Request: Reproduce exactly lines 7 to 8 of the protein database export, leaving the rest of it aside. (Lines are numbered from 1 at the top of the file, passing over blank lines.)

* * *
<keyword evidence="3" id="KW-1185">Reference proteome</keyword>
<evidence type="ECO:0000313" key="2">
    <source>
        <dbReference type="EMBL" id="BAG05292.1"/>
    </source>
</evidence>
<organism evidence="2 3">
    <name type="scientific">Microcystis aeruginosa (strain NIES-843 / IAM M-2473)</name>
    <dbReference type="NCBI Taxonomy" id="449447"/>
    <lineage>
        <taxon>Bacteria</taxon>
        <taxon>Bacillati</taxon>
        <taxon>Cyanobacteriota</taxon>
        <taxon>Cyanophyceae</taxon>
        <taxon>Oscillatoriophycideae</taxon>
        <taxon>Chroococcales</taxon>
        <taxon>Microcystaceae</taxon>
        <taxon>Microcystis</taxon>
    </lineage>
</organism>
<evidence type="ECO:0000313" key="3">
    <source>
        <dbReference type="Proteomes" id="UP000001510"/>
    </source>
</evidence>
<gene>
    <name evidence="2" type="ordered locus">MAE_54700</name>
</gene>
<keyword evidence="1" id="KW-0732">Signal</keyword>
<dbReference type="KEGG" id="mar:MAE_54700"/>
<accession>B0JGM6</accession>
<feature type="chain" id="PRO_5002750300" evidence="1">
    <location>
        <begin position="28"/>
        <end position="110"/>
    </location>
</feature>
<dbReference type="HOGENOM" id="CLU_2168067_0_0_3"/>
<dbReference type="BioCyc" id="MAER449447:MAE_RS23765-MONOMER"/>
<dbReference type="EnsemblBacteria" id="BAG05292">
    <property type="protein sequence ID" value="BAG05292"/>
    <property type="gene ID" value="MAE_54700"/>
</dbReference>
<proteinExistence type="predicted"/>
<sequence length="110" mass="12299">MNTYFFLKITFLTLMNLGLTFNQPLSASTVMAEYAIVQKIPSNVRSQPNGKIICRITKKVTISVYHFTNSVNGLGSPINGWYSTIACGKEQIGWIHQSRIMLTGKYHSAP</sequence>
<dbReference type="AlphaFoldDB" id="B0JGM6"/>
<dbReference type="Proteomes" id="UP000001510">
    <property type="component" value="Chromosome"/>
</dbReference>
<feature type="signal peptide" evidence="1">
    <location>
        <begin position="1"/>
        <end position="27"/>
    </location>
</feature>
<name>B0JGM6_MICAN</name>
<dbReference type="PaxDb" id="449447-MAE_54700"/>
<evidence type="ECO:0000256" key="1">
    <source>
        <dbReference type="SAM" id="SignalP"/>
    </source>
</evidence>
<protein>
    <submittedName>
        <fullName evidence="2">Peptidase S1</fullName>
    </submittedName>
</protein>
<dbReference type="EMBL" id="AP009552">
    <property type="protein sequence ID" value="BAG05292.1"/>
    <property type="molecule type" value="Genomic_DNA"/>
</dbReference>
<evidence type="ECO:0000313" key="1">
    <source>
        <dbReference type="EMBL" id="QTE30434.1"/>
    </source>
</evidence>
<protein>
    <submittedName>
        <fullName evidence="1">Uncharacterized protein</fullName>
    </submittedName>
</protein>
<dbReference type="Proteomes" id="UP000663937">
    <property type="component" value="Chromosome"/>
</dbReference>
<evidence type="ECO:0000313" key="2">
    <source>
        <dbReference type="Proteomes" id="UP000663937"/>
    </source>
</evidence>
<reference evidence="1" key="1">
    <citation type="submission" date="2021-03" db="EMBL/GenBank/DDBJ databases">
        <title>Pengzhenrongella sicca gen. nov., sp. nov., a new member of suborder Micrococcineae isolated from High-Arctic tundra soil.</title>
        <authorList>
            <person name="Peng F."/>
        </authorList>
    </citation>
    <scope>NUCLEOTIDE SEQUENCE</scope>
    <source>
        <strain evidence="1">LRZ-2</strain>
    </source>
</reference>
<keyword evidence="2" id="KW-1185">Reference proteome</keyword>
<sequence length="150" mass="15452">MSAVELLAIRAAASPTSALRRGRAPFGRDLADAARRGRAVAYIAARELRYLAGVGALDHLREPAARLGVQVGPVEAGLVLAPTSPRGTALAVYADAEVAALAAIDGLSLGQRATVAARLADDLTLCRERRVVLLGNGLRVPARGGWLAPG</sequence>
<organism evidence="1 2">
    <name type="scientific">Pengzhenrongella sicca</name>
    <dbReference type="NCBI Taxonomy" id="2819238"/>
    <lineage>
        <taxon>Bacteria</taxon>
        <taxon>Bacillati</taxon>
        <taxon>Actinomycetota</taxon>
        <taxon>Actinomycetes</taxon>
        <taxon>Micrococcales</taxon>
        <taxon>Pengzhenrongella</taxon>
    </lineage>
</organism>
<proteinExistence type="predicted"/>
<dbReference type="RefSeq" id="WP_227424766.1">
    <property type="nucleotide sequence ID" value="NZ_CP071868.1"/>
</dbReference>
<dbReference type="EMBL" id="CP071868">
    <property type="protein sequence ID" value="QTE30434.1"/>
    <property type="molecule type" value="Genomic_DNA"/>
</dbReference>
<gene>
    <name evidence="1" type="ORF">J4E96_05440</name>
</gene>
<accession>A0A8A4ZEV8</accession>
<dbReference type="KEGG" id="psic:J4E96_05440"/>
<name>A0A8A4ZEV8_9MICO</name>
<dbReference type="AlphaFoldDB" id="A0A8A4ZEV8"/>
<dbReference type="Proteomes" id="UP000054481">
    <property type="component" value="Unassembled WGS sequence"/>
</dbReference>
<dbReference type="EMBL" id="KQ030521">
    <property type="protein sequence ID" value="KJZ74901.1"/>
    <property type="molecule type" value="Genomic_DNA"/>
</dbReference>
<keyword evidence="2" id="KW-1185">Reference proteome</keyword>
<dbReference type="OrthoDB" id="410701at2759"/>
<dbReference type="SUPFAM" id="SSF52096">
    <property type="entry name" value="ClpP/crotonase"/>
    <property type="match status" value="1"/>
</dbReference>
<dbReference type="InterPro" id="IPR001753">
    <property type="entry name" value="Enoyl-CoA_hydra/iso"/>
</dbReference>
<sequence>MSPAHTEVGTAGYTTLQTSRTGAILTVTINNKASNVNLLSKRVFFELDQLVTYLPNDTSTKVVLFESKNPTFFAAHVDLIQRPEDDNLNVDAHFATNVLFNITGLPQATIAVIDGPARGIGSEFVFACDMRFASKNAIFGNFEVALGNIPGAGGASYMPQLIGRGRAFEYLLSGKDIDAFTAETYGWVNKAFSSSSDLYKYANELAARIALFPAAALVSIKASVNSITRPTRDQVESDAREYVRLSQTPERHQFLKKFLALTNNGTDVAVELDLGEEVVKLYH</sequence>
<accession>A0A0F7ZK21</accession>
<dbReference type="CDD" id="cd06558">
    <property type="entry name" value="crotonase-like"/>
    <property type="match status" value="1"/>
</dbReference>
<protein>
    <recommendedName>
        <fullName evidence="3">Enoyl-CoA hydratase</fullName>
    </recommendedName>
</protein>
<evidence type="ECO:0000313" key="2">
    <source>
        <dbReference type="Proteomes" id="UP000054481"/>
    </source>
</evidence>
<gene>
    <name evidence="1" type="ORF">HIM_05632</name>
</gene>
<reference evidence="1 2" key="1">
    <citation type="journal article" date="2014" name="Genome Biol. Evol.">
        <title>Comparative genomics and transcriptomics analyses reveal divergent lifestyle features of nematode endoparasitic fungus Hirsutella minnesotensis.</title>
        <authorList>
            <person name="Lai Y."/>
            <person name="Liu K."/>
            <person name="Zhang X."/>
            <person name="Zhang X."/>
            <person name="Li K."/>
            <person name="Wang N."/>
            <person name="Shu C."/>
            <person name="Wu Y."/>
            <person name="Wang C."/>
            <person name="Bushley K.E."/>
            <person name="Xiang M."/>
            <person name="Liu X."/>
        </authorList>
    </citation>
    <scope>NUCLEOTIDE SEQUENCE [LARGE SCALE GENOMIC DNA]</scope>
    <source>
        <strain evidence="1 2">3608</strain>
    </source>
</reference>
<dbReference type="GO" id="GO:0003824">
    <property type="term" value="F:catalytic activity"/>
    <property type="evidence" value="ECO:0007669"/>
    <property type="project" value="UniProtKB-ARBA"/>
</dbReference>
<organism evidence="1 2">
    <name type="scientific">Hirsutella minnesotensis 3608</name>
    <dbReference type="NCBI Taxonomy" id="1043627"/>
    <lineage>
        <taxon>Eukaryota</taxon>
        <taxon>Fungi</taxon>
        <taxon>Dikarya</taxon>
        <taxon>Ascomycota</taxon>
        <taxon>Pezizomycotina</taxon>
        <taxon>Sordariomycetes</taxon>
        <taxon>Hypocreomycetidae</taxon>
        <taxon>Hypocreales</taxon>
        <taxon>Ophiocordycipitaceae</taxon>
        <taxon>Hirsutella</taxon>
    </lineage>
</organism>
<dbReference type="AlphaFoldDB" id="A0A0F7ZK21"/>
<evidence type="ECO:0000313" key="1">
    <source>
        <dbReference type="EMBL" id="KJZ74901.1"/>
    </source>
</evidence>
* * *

<organism evidence="2 3">
    <name type="scientific">Microcystis aeruginosa (strain NIES-843 / IAM M-2473)</name>